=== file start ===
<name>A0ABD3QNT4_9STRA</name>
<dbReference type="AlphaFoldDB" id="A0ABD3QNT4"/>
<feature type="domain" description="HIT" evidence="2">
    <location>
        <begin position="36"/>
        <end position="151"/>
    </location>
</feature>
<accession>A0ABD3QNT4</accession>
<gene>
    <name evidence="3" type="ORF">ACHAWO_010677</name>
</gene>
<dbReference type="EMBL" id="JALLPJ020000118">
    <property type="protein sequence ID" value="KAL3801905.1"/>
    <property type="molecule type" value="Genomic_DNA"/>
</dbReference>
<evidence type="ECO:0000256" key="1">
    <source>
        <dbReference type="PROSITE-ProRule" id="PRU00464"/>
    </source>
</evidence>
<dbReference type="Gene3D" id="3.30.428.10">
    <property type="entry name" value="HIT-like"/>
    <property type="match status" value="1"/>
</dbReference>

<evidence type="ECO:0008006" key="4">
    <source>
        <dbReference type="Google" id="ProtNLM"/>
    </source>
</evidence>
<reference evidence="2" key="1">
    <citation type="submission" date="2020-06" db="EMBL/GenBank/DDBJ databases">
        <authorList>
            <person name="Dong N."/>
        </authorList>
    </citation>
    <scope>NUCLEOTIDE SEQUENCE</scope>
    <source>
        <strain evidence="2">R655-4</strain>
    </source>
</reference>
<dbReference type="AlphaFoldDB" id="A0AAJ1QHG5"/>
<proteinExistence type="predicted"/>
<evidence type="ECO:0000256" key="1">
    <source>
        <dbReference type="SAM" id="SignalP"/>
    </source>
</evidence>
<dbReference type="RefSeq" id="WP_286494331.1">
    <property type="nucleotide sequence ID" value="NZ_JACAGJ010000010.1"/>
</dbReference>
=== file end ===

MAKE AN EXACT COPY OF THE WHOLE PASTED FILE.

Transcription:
<name>A0ABD3QNT4_9STRA</name>
<dbReference type="AlphaFoldDB" id="A0ABD3QNT4"/>
<feature type="domain" description="HIT" evidence="2">
    <location>
        <begin position="36"/>
        <end position="151"/>
    </location>
</feature>
<accession>A0ABD3QNT4</accession>
<gene>
    <name evidence="3" type="ORF">ACHAWO_010677</name>
</gene>
<dbReference type="EMBL" id="JALLPJ020000118">
    <property type="protein sequence ID" value="KAL3801905.1"/>
    <property type="molecule type" value="Genomic_DNA"/>
</dbReference>
<evidence type="ECO:0000256" key="1">
    <source>
        <dbReference type="PROSITE-ProRule" id="PRU00464"/>
    </source>
</evidence>
<dbReference type="Gene3D" id="3.30.428.10">
    <property type="entry name" value="HIT-like"/>
    <property type="match status" value="1"/>
</dbReference>

<evidence type="ECO:0008006" key="4">
    <source>
        <dbReference type="Google" id="ProtNLM"/>
    </source>
</evidence>
<reference evidence="2" key="1">
    <citation type="submission" date="2020-06" db="EMBL/GenBank/DDBJ databases">
        <authorList>
            <person name="Dong N."/>
        </authorList>
    </citation>
    <scope>NUCLEOTIDE SEQUENCE</scope>
    <source>
        <strain evidence="2">R655-4</strain>
    </source>
</reference>
<dbReference type="AlphaFoldDB" id="A0AAJ1QHG5"/>
<proteinExistence type="predicted"/>
<evidence type="ECO:0000256" key="1">
    <source>
        <dbReference type="SAM" id="SignalP"/>
    </source>
</evidence>
<dbReference type="RefSeq" id="WP_286494331.1">
    <property type="nucleotide sequence ID" value="NZ_JACAGJ010000010.1"/>
</dbReference>